SEARCH METHODS: We searched the Cochrane Haemoglobinopathies Trials Register, compiled from electronic database searches and handsearching of journals and conference abstract books. We also searched database such as PubMed, clinical trial registries and the reference lists of relevant articles and reviews.Date of last search: 15 December 2016.
SELECTION CRITERIA: Randomised controlled studies and quasi-randomised controlled studies (controlled clinical studies) comparing oral administration of any form of vitamin D supplementation to another type of vitamin D or placebo or no supplementation at any dose and for any duration, in people with sickle cell disease, of all ages, gender, and phenotypes including sickle cell anaemia, haemoglobin sickle cell disease and sickle beta-thalassaemia diseases.
DATA COLLECTION AND ANALYSIS: Two authors independently extracted the data and assessed the risk of bias of the included study. They used the GRADE guidelines to assess the quality of the evidence.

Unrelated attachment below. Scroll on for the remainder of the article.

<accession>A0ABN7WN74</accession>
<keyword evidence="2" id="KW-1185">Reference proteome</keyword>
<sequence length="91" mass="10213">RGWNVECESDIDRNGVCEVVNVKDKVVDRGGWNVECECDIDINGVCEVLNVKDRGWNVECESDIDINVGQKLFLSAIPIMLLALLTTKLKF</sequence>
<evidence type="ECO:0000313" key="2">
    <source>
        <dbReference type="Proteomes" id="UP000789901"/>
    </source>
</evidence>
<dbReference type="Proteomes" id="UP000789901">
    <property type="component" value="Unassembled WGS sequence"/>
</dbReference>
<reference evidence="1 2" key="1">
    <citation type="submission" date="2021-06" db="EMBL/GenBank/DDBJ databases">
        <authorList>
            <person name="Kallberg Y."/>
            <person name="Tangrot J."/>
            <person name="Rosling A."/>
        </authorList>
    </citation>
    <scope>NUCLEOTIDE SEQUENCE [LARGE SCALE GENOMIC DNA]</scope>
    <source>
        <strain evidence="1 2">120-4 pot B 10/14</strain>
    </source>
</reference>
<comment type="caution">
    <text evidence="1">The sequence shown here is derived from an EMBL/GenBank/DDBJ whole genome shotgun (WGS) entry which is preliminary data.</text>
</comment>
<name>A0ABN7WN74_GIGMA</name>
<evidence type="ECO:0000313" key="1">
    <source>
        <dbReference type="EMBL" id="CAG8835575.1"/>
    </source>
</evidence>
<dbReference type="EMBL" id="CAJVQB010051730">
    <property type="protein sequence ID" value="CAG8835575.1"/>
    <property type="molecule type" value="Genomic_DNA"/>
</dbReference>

MAIN RESULTS: One double-blind randomised controlled study including 46 people with sickle cell disease (HbSS, HbSC, HbSβ+thal and HbSβ0thal) was eligible for inclusion in this review. Of the 46 enrolled participants, seven withdrew before randomisation leaving 39 participants who were randomised. Only 25 participants completed the full six months of follow up. Participants were randomised to receive oral vitamin D3 (cholecalciferol) (n = 20) or placebo (n = 19) for six weeks and were followed up to six months. Two participants from the treatment group have missing values of baseline serum 25-hydroxyvitamin D, therefore the number of samples analysed was 37 (vitamin D n = 18, placebo n = 19).The included study had a high risk of bias with regards to incomplete outcome data (high dropout rate in the placebo group), but a low risk of bias for other domains such as random sequence generation, allocation concealment, blinding of participants, personnel and outcome assessors, selective outcome reporting; and an unclear risk of other biases.Compared to the placebo group, the vitamin D group had significantly higher serum 25-hydroxyvitamin D (25(OH)D) levels at eight weeks, mean difference 29.79 (95% confidence interval 26.63 to 32.95); at 16 weeks, mean difference 12.67 (95% confidence interval 10.43 to 14.90); and at 24 weeks, mean difference 15.52 (95% confidence interval 13.50 to 17.54). We determined the quality of the evidence for this outcome to be moderate. There was no significant difference of adverse events (tingling of lips or hands) between the vitamin D and placebo groups, risk ratio 3.16 (95% confidence interval 0.14 to 72.84), but the quality of the evidence was low. Regarding the frequency of pain, the vitamin D group had significantly fewer pain days compared to the placebo group, mean difference -10.00 (95% confidence interval -16.47 to -3.53), but again the quality of the evidence was low. Furthermore, the review included physical functioning PedsQL scores which was reported as absolute change from baseline. The vitamin D group had a lower (worse) health-related quality of life score than the placebo group but this was not significant at eight weeks, mean difference -2.02 (95% confidence interval -6.34 to 2.30). However, the difference was significant at both 16 weeks, mean difference -12.56 (95% confidence interval -16.44 to -8.69) and 24 weeks, mean difference -12.59 (95% confidence interval -17.43 to -7.76). We determined the quality of evidence for this outcome to be low.